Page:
2. Review & Test Your Plan Annually: Emergency planning, or continuity of operations is critical. We saw this with the Covid-19 pandemic when every company had to shift the way they operated. It is NOT JUST a paper plan but should also include drills that test the various scenarios. Testing the plans outside of the “disaster” will identify gaps. Most importantly every company needs plans that include people with various disabilities as part of the design team.
3. Be Prepared to Evacuate or Shelter in Place:
o Evacuation– Buildings may have pre-determined areas of refuge where employees shelter in place and wait for assistance. Yet, we’ve found most people won’t wait in a designated area for rescue and will try to help each other evacuate. First responders may not be available for an extended period. (Think multi-floor buildings, multi-locations). For this reason, engaging everyone in evacuation planning is a very important approach to minimize chaotic evacuations. Also, be sure a safe gathering point outside an evacuated space is reachable and accessible to everyone.
o Shelter-in-Place – Employees, customers, contractors and the general public, with and without disabilities may shelter in your facilities in an emergency. This could be for a few moments or for a much longer period. Have you considered what it would take to manage this? Are you ready for an extended stay, if needed?
4. Everyone Has a Role: Every organization should engage all employees as a part of the company’s emergency response team. While you’ll likely have emergency response leads, and floor captains, everyone can be a critical asset if they have been included in planning and drills. People with and without disabilities should be taught how to use evacuation chairs if they are provided. Remember you may have contractors, customers, visitors, and the general public on-site and people will be in various locations at the moment disaster strikes. So, we must be prepared to handle a shifting environment and resources.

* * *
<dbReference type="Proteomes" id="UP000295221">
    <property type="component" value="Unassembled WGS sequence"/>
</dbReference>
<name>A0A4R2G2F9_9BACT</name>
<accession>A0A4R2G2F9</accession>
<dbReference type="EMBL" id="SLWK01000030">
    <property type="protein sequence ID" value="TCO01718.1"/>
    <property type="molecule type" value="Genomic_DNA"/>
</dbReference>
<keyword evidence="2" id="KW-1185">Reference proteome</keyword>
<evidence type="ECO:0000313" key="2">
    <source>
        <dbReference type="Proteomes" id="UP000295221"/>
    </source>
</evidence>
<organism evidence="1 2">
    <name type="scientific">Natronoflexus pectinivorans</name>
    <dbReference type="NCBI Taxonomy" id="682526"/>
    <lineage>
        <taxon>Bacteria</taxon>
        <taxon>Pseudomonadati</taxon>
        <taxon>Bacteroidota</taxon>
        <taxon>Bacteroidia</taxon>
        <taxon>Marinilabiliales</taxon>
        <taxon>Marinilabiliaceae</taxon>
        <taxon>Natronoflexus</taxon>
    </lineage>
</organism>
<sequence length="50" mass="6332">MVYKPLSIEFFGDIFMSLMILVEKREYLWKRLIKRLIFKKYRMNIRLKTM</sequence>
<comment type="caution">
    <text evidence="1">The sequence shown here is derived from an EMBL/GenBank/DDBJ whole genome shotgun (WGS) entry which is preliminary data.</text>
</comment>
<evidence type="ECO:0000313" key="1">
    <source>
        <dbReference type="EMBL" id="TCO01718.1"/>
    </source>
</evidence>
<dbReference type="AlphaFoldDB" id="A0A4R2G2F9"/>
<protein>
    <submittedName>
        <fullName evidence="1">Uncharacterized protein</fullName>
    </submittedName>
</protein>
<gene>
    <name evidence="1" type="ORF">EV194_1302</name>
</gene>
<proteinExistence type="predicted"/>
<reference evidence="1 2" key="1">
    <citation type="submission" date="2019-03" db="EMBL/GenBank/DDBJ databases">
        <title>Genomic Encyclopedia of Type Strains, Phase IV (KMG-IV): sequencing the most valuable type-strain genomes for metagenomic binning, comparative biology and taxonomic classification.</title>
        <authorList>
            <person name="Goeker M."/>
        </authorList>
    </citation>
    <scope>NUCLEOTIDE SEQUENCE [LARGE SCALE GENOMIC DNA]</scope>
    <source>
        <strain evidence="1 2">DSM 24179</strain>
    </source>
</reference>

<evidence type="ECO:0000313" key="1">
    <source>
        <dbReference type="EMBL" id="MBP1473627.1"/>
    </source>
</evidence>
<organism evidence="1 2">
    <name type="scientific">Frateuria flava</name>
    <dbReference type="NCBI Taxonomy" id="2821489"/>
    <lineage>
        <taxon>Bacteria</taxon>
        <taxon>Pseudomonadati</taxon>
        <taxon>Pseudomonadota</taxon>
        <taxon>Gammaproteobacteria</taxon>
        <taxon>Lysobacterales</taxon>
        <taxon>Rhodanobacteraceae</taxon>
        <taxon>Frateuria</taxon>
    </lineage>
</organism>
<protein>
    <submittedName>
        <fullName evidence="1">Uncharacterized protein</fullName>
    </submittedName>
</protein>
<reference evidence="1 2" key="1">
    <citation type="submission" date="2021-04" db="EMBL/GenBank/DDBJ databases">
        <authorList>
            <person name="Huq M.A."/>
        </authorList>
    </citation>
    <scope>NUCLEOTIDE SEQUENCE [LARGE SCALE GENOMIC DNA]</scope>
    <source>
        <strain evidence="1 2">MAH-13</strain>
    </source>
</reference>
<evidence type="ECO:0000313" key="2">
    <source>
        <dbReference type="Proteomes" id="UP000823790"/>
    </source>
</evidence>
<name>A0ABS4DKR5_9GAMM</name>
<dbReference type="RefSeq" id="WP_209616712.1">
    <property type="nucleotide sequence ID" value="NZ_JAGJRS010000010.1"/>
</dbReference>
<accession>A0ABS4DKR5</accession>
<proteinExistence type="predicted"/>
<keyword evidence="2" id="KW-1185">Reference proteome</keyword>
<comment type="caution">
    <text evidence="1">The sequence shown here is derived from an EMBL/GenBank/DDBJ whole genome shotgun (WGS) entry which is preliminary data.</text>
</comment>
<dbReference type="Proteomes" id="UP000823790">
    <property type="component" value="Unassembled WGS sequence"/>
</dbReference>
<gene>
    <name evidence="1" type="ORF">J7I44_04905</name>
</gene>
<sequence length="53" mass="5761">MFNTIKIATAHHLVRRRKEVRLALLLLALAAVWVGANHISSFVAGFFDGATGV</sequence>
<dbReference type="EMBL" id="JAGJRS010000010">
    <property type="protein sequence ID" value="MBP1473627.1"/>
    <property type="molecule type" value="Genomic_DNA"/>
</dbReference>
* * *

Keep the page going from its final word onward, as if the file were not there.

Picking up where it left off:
5. Speak Up: Companies can’t plan for what they are unaware of. So, tell co-workers, HR or facilities if you will need assistance or can offer specific assistance. Also, speak up when you see something that would interfere with the workplace emergency readiness – for example sometimes evacuation routes can become blocked with planters, waste cans and decorative furniture. If you see things that would interfere with emergency readiness, contact the appropriate people and let them know a safety hazard exists. It will be too late when the emergency happens, and that puts people at risk.
Meg: Marcie, thank you. This is an excellent list and gives us some actions to take to become emergency preparedness champions. Do you have any closing thoughts?
Marcie: Thanks, Meg. In closing, I would just add being prepared for an emergency is a skill. This skill saves lives and that is what emergency preparedness is – the ability to save and protect the lives. The World Institute on Disability includes leading global experts on disability-inclusive emergency and disaster planning, response and recovery. We welcome the opportunity to help companies to take a look at their readiness for whatever is to come and their ability to maintain or resume local and global operations in a disaster.
Emergency Preparedness Resources: